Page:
Effect of introduced parasites on the survival and microbiota of nestling cactus finches (Geospiza scandens) in the Galápagos Islands

Alyssa M. Addesso, Johanna A. Harvey, Grace J. Vaziri, Taylor B. Verrett, Lauren Albert, Corinne Arthur, Kiley Chernicky, Shelby R. Simons, Jaime Chaves, Sarah A. Knutie

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Introduced parasites and pathogens have colonized the Galápagos Islands of Ecuador. For example, a parasitic nest fly, Philornis downsi, was introduced to the Galápagos and has since caused significant nestling mortality for some endemic Darwin’s finches. However, some larger bodied species of birds in the Galápagos, including vegetarian finches (Platyspiza crassirostris) and Galápagos mockingbirds (Mimus parvulus), can be less affected by the parasite. Our study explores the effects of P. downsi on a small population of common cactus finches (Geospiza scandens) across two breeding seasons on San Cristóbal Island, Galápagos. Specifically, we experimentally manipulated P. downsi abundance and characterized the gut and skin microbiota, and survival of nestling finches. Because cactus finches are medium-sized birds and small- and medium-sized birds are generally negatively affected by P. downsi, we predicted that the parasite would have a similar detrimental effect on fledging success. We also determined the effect of P. downsi on the microbiota because other studies have shown that the bacterial community can be beneficial for host health (e.g., conferring immunity and nutrient absorption). Although the overall skin and gut microbiota differed, we found that parasite treatment did not affect the microbiota in either tissue. However, nestlings from parasitized nests had significantly lower fledging success (25%, on average) compared to nestlings from non-parasitized nests (79%). We found that, similar to other medium-sized species, cactus finches are negatively affected by P. downsi, which could have implications for their risk of extirpation from the island. The results of this study should be considered when managing this population of concern.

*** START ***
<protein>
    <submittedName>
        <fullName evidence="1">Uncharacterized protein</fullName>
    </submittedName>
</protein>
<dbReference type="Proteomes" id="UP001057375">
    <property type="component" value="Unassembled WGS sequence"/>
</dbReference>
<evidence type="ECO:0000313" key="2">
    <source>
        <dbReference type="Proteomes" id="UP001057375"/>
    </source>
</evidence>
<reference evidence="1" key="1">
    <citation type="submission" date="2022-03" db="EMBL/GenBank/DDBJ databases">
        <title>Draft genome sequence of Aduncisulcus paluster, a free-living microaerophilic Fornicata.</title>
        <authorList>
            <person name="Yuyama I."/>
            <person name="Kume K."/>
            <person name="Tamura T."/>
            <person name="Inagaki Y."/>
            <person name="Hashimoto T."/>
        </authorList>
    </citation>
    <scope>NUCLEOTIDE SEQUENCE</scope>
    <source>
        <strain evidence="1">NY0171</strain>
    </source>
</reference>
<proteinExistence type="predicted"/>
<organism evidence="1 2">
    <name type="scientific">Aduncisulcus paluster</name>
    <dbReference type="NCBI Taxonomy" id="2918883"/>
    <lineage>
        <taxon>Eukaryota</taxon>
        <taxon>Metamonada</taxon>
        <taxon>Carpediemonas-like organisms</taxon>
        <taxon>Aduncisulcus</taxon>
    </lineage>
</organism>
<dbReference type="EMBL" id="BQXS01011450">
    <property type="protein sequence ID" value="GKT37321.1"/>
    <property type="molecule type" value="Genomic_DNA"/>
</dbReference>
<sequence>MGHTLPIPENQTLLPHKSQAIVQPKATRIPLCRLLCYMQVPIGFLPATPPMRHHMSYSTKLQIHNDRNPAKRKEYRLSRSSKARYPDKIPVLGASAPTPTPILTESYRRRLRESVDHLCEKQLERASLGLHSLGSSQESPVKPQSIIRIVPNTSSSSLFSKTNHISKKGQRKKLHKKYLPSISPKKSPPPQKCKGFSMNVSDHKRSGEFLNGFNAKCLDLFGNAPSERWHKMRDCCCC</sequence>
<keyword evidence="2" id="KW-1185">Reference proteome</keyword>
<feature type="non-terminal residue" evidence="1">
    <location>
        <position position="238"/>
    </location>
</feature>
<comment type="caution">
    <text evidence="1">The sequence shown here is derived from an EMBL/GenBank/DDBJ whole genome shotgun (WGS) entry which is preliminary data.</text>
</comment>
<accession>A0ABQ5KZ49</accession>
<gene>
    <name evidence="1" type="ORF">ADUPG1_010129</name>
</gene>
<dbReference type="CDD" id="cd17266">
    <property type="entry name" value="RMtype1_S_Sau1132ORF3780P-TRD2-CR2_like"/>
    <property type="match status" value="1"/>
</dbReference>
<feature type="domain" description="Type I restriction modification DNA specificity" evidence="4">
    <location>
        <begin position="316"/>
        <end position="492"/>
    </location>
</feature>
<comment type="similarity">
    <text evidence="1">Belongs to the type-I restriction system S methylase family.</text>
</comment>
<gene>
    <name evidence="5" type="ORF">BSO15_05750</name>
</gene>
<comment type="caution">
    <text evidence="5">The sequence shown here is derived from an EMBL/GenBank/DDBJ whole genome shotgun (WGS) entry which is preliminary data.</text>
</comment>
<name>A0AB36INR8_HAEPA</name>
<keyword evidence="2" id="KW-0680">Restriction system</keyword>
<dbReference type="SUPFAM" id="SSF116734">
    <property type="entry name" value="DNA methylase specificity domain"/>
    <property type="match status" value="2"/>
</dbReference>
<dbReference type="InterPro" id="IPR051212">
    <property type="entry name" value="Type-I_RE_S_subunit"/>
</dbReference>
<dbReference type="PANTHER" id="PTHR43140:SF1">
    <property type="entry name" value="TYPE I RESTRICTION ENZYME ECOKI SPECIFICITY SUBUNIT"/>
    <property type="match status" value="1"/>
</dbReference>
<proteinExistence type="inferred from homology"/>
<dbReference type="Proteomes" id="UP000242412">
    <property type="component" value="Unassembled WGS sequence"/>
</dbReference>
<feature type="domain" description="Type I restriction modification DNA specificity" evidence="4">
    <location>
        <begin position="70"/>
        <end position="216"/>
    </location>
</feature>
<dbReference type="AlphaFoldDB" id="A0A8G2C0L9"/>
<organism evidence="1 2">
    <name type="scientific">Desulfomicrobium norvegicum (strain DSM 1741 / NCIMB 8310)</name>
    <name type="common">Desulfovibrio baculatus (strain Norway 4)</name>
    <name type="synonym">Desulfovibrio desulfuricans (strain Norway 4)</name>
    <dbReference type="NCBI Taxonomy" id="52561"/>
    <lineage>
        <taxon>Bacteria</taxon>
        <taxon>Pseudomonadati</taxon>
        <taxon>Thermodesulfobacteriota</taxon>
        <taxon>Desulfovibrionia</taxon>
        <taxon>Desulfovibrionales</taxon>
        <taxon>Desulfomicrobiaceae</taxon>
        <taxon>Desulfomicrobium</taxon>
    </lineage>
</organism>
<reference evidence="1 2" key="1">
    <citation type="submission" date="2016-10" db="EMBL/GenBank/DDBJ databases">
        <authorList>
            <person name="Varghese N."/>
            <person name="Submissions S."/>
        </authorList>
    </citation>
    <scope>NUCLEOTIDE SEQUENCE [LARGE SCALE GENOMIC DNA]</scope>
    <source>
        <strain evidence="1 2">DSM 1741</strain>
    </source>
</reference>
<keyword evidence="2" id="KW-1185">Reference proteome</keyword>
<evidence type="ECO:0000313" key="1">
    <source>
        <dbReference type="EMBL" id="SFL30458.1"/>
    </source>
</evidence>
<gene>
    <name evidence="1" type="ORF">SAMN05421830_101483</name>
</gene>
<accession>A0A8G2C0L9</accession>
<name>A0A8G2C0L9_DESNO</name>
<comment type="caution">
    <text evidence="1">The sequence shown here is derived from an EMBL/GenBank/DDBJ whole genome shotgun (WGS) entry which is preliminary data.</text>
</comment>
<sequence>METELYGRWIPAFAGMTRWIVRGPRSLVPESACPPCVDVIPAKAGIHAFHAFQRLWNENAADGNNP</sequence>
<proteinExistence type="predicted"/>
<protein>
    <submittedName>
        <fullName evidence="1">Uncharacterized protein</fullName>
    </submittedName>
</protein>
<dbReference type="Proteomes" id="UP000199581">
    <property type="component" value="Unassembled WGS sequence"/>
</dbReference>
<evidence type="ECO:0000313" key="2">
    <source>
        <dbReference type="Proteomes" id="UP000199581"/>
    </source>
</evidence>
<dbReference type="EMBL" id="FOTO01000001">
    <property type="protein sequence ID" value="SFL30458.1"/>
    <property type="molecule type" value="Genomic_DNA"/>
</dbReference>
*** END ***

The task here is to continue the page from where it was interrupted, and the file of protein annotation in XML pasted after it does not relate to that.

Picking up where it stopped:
Idioma originalInglés
Páginas (desde-hasta)1011-1019
Número de páginas9
PublicaciónJournal of Ornithology
EstadoPublicada - 1 oct. 2020


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